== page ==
Across the U.S., the Baby Jesus Is Now Bolted Down and Under Camera Surveillance December 25, 2018

Across the U.S., the Baby Jesus Is Now Bolted Down and Under Camera Surveillance

The New York Times calls it a “sad national trend,” and contends that Savior snatchers are multiplying.

This year, thieves have raided Nativity scenes in Tennessee, West Virginia, Minnesota and plenty of other places, and made off with Jesus figurines (and sometimes Mary and a donkey, too).

In places like Bethlehem (!), Pennsylvania, police don’t take these shenanigans lying down. After a miscreant pilfered the son of God and the figurine was ultimately retrieved,

… it had been damaged, and Bethlehem’s police chief had to glue its leg back on. Then the city took action, positioning a concealed security camera exclusively on baby Jesus and assigning police officers to monitor the footage. In the two years since, the statue has been left at peace, asleep on the hay as the camera, nicknamed the “Jesus cam” by some residents, rolls. …

The episodes, which have rattled Christian communities, have become so common that the owners of holiday displays have bolstered security. On church lawns and in downtown parks, baby Jesus is back in his manger, but often with a security camera rolling and a tether securing him to the ground. Some places have gone so far as to equip figurines with GPS devices.

In West Bend, Wisconsin (another location where a Jesus doll drew a presumably godless abductor — twice), officials are hell-bent on protecting a brand new Nativity scene donated by local businesses.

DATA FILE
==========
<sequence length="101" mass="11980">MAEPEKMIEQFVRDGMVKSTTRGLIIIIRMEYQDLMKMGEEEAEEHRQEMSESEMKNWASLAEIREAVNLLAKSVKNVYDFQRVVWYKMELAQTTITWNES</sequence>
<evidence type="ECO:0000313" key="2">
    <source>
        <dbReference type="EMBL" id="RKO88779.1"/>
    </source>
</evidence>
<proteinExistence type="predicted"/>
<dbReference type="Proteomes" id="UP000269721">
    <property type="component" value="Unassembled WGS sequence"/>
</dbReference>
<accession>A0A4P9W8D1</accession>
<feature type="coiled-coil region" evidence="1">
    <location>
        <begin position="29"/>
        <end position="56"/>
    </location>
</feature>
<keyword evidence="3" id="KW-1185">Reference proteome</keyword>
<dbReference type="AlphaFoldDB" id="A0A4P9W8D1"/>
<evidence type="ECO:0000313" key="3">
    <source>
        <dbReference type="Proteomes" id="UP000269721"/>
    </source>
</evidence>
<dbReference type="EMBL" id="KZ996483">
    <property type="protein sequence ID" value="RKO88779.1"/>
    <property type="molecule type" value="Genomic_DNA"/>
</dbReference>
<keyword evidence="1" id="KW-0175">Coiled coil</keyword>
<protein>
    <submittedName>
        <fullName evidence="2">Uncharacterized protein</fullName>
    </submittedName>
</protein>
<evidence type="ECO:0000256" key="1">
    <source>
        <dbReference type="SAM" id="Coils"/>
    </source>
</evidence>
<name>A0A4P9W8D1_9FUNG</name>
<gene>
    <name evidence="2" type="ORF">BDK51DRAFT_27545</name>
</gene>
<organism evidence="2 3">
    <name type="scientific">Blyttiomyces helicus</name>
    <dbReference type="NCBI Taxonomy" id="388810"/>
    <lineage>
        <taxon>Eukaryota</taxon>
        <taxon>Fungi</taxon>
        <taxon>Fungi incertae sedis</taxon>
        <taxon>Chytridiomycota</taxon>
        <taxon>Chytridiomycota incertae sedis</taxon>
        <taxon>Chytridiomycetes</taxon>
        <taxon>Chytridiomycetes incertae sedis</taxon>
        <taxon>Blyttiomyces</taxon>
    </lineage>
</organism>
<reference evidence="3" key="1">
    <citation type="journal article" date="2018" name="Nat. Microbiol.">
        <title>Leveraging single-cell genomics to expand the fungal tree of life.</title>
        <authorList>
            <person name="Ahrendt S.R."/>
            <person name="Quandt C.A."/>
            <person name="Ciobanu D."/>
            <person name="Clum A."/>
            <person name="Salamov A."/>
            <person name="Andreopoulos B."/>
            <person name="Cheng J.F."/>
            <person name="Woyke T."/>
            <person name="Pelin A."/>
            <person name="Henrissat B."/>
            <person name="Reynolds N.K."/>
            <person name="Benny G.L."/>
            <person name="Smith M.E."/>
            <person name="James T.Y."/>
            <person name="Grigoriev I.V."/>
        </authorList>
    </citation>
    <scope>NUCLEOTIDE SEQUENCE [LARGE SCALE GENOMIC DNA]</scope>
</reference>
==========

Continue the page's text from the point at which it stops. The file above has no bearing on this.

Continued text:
The new set came with its statue of baby Jesus firmly plastered to the manger. Workers bolted every sheep and rooster and wise man to the ground. And anytime a visitor peered in close, a motion-activated trail camera, like the ones used by deer hunters to track their prey, began recording.

There’s no way someone can take it,” said Jennifer Smith, who works for the Downtown West Bend Association, which manages the display.

Challenge accepted.

Wait! I kid, I kid!

Seriously now: If you’re ever tempted to do this, please take a deep breath and don’t. Unless you’re Jean Valjean, stealing is by definition a dick move, and the jerk quotient is compounded if you know that you’re taking something that other people revere.

Now, I’ll admit that part of me was a little puzzled to read that some West Bend citizens were personally hurt by the theft of a baby Jesus doll. Said one source,

It brings tears to your eyes, and I’m not even that religious of a person.

Get a grip is the phrase that sprang to mind, right after oh please. But I’m probably too Spockian that way. To me a baby Jesus figurine is just a kitschy inanimate object. To Christians, it’s a symbol — the plaster embodiment of the central figure of their faith.

It would be disappointing and regrettable if anti-religious feelings are behind some of the larceny. If you’re an atheist and you want to be a bad-ass, assail Christians’ terrible ideas. Debate them and outwit them. Stealing their stuff is unlawful and douchey, and only feeds the victimhood status they crave.

My guess is that most of these thefts are non-malicious, youthful pranks (like this and this), but of course the faithful see something that truly alarms them:

The crimes, Father [Anthony] Craig said, were a sign “that people aren’t living the gospel.”

That bolded part is increasingly true. I happen to think that people rejecting the Church’s poppycock is a good thing on the whole, but not when it results in theft or vandalism, even if only by a few bad apples.

(Image via Shutterstock)

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